There is no consensus among philosophers about many of the central problems concerned with the philosophy of science, including whether science can reveal the truth about unobservable things and whether scientific reasoning can be justified at all. In addition to these general questions about science as a whole, philosophers of science consider problems that apply to particular sciences (such as biology or physics). Some philosophers of science also use contemporary results in science to reach conclusions about philosophy itself.
While philosophical thought pertaining to science dates back at least to the time of Aristotle, philosophy of science emerged as a distinct discipline only in the 20th century in the wake of the logical positivism movement, which aimed to formulate criteria for ensuring all philosophical statements' meaningfulness and objectively assessing them. Thomas Kuhn's 1962 book The Structure of Scientific Revolutions was also formative, challenging the view of scientific progress as steady, cumulative acquisition of knowledge based on a fixed method of systematic experimentation and instead arguing that any progress is relative to a "paradigm," the set of questions, concepts, and practices that define a scientific discipline in a particular historical period. Karl Popper and Charles Sanders Peirce moved on from positivism to establish a modern set of standards for scientific methodology.
Philosophies of the particular sciences range from questions about the nature of time raised by Einstein's general relativity, to the implications of economics for public policy. A central theme is whether one scientific discipline can be reduced to the terms of another. That is, can chemistry be reduced to physics, or can sociology be reduced to individual psychology? The general questions of philosophy of science also arise with greater specificity in some particular sciences. For instance, the question of the validity of scientific reasoning is seen in a different guise in the foundations of statistics. The question of what counts as science and what should be excluded arises as a life-or-death matter in the philosophy of medicine. Additionally, the philosophies of biology, of psychology, and of the social sciences explore whether the scientific studies of human nature can achieve objectivity or are inevitably shaped by values and by social relations.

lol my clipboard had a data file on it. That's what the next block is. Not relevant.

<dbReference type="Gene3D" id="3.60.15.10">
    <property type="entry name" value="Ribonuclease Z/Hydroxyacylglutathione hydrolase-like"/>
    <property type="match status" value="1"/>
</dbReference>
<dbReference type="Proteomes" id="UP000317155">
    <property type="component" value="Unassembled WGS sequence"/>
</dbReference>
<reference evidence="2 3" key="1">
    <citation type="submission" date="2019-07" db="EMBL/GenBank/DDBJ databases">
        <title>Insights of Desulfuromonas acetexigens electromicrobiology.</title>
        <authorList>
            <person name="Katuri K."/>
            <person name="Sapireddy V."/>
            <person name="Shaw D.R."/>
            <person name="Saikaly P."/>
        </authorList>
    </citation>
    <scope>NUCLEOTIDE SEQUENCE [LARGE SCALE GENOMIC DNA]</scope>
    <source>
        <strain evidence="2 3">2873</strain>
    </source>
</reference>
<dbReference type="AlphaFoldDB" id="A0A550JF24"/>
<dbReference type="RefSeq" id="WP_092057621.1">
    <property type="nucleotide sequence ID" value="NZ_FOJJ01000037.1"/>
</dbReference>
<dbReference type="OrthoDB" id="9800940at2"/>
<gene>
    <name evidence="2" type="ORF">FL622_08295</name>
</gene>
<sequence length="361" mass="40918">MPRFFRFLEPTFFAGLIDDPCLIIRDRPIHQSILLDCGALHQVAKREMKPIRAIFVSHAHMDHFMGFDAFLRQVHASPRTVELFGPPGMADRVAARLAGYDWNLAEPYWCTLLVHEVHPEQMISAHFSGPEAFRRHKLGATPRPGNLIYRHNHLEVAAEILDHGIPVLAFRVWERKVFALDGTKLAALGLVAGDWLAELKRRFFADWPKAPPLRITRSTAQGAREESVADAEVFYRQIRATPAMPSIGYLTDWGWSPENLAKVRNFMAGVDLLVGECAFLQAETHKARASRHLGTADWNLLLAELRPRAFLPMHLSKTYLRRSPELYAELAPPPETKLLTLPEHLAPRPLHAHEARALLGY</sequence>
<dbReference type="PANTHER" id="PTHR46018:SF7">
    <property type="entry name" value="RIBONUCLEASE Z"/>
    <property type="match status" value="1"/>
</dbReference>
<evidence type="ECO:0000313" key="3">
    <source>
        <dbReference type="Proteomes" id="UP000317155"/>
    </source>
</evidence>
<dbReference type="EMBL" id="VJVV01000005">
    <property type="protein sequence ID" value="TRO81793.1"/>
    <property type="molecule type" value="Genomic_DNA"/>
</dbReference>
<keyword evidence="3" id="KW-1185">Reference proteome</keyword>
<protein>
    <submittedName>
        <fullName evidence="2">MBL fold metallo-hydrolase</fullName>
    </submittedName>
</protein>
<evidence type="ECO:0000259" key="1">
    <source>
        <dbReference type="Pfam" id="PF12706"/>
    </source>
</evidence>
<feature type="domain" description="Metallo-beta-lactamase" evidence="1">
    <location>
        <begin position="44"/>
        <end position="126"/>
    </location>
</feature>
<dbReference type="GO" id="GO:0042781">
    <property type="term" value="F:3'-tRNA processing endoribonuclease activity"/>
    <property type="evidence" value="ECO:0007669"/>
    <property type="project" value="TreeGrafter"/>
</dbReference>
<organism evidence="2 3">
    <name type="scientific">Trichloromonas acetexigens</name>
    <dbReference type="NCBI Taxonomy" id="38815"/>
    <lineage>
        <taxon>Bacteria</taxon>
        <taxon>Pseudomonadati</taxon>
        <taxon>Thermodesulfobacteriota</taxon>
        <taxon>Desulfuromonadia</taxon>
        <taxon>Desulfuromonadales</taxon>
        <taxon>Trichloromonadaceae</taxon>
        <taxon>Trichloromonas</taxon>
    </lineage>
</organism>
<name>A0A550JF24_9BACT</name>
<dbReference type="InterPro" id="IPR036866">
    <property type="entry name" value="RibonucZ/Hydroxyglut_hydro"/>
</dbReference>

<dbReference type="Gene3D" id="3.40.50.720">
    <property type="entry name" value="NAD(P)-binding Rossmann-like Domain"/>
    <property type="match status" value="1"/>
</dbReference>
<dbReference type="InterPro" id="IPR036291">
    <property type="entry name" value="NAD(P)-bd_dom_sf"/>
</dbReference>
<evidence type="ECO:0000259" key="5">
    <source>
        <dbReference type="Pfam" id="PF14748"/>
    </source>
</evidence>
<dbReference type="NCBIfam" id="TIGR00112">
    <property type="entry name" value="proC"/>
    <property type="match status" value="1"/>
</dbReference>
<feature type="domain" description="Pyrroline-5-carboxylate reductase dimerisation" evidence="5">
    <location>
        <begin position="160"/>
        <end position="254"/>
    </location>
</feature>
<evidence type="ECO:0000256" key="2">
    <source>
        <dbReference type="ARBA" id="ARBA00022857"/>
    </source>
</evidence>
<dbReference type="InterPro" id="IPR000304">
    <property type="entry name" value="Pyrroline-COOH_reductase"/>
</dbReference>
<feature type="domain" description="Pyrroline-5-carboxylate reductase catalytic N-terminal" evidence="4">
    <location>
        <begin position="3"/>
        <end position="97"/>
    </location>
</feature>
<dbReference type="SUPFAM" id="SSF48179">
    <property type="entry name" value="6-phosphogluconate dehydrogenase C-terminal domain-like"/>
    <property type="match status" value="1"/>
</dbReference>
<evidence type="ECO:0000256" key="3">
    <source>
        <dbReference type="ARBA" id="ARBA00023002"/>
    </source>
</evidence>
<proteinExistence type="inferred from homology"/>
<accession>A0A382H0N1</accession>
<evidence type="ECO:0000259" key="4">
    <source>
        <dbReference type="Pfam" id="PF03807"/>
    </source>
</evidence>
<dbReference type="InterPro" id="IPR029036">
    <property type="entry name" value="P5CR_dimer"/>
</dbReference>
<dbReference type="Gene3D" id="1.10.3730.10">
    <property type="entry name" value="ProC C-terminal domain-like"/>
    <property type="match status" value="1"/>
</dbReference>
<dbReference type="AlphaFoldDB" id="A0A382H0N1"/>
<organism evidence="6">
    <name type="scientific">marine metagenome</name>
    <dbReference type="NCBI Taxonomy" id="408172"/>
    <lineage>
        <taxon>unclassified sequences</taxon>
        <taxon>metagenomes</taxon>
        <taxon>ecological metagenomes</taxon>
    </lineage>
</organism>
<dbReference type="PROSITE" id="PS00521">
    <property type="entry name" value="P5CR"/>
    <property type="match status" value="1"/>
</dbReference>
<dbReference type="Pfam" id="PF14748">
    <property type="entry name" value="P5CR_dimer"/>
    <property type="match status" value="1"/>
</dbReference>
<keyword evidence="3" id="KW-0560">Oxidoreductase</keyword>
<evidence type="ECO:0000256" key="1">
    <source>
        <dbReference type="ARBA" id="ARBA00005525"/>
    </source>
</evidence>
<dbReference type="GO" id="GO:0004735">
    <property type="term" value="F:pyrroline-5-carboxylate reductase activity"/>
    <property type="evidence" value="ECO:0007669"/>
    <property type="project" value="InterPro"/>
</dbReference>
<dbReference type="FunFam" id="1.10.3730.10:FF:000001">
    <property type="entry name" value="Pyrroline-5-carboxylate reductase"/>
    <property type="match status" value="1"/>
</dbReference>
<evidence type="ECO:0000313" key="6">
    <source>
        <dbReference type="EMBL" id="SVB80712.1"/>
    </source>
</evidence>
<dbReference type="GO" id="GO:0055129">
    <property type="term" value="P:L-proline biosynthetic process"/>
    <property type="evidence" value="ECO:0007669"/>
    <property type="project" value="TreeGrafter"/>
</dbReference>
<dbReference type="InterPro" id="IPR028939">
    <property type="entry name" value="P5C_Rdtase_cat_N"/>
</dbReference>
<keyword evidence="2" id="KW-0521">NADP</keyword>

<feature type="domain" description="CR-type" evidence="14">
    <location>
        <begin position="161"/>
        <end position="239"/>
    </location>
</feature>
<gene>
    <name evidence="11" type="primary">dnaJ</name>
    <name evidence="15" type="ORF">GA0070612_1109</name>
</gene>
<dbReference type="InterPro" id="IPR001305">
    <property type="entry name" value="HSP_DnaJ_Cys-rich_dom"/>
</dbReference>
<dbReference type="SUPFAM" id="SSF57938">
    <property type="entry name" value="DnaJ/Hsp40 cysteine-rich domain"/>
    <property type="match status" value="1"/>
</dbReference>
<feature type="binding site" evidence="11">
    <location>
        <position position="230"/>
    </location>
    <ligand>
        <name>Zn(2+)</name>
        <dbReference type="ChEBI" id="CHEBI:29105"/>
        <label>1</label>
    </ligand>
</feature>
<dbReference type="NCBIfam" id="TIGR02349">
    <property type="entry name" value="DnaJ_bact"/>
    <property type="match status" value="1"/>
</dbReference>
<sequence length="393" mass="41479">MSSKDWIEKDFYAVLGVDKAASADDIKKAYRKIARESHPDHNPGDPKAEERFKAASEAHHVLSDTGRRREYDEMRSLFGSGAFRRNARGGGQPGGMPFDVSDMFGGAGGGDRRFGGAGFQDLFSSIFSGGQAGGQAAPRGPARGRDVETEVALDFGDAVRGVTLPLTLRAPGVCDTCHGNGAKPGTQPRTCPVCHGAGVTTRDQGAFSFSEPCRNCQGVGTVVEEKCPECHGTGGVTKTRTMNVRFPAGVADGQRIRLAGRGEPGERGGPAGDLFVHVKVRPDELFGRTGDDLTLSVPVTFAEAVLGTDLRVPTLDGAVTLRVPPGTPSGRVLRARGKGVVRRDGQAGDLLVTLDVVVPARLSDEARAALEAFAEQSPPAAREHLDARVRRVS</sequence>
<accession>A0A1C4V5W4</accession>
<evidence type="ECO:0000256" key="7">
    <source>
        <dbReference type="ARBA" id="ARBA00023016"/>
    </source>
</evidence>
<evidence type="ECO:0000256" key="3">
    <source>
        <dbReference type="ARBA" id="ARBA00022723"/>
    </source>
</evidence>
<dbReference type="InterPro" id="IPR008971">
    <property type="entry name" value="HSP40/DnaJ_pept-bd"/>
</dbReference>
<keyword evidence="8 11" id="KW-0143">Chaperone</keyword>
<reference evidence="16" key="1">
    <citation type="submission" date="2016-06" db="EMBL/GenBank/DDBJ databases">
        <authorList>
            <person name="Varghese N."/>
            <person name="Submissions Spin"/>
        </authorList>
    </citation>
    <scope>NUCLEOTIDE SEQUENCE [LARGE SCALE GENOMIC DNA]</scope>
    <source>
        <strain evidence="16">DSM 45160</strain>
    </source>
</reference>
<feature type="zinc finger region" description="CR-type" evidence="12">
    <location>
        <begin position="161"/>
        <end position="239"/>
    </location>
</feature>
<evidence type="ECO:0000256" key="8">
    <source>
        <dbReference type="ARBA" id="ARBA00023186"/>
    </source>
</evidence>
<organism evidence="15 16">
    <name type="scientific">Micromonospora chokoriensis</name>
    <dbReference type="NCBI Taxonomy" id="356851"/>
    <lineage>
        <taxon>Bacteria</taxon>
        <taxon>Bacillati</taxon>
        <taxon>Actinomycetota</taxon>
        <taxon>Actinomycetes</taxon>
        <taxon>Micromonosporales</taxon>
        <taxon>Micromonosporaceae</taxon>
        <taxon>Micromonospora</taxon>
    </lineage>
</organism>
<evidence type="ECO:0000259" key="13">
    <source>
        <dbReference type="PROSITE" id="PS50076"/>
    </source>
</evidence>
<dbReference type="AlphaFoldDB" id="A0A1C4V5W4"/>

With the exception of Gödel, members of the Vienna Circle had a common attitude towards philosophy, characterized by two main beliefs: first, experience is the only source of knowledge; second, logical analysis performed with the help of symbolic logic is the preferred method for solving philosophical problems.
"Quantum mechanics is certainly imposing. But an inner voice tells me that it is not yet the real thing. The theory says a lot, but does not really bring us any closer to the secret of the Old One. I, at any rate, am convinced that He does not throw dice."
Thomas Kuhn (1922-1996) was an American intellectual, most famous for his book The Structure of Scientific Revolutions (SSR). In SSR, he presented the idea that science does not progress via a linear accumulation of new knowledge, but instead undergoes periodic revolutions which he calls "paradigm shifts", in which the nature of scientific inquiry within a particular field is abruptly transformed. The enormous impact of Kuhn's work can be measured in the changes it brought about in the vocabulary of the philosophy of science: besides "paradigm shift", Kuhn raised the word "paradigm" itself from a term used in certain forms of linguistics to its current broader meaning, coined the term "normal science" to refer to the relatively routine, day-to-day work of scientists working within a paradigm, and was largely responsible for the use of the term "scientific revolutions".
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